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. Last Updated: 07/27/2016

Inside the Shivery Gelatinous Sphere

Traditional Russian meals are often overcooked, oversalted and oversweetened to the point where the original ingredients are no longer recognizable -- but in some cases, not knowing what is inside may actually be beneficial.


Take, for example studen, or kholodets, an appetizer that you will find in most Russian cafeterias. It is usually yellowish-grey and gelatinous, and although it looks a little like jello, in fact it is pigs' feet, tails and ears, boiled together for at least four hours until most of the water evaporates, leaving a thick liquid on the bottom.


The hot extract is poured into a mold with chopped meat, fat, black pepper and garlic. After it cools, it is served with either smetana (sour cream), strong Russian mustard or horseradish, which makes you sweat so much you stop thinking about what you've just eaten.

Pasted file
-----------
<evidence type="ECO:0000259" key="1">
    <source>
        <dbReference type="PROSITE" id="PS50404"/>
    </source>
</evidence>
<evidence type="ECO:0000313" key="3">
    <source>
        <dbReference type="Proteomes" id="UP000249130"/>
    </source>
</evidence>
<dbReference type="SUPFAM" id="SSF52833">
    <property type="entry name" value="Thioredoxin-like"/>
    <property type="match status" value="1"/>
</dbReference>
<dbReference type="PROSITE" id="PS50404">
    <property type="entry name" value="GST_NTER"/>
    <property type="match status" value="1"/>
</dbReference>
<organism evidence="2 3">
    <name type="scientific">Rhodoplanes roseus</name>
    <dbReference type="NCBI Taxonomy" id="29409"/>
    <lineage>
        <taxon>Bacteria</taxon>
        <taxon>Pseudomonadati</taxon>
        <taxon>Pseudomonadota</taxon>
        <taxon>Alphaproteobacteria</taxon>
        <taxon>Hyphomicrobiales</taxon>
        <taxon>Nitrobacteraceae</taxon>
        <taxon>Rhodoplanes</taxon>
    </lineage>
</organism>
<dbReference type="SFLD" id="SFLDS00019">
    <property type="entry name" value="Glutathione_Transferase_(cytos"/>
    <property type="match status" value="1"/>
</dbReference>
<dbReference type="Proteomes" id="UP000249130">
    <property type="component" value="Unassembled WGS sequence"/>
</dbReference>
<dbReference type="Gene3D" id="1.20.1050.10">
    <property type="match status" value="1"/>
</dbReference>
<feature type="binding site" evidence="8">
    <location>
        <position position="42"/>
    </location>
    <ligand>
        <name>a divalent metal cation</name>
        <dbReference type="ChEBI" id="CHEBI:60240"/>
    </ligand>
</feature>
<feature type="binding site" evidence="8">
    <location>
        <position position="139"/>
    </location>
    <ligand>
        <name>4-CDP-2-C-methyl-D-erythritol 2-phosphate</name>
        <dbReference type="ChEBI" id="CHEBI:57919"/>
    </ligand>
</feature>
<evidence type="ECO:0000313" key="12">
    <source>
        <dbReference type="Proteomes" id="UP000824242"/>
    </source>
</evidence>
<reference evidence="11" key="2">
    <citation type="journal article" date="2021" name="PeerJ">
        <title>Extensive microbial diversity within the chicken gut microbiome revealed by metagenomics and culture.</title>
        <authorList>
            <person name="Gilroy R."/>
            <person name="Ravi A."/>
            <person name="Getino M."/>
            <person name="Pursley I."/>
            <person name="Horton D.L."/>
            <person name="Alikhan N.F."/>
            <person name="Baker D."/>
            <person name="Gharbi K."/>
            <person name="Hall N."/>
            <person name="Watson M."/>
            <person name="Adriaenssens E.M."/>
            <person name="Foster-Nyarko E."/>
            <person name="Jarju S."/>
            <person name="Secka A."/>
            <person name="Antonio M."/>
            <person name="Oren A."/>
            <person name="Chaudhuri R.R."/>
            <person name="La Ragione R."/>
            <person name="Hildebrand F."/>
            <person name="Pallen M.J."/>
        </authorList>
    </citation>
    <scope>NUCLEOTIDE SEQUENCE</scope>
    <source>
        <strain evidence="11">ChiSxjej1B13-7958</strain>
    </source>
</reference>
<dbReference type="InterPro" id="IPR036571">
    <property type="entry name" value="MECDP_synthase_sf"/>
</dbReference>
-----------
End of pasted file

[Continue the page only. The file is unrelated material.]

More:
I'm not a big fan of this cholesterol-rich dish, but it does have one redeeming feature. While it tastes greasy, people who prepare it say the actual grease that forms a thick layer on its surface is scraped off.


Keep your eyes open for the lighter cousin of kholodets, which is known as zalivnoye or Russkaya zakuska. Usually served in restaurants, it is a transparent, pale yellow sphere of gelatinized chicken bouillon with pieces of meat, pickle, boiled egg, carrot and sausage inside. Whenever I see it, I immediately think of amber with crystallized insects inside. It is peculiarly beautiful -- but not particularly appetizing.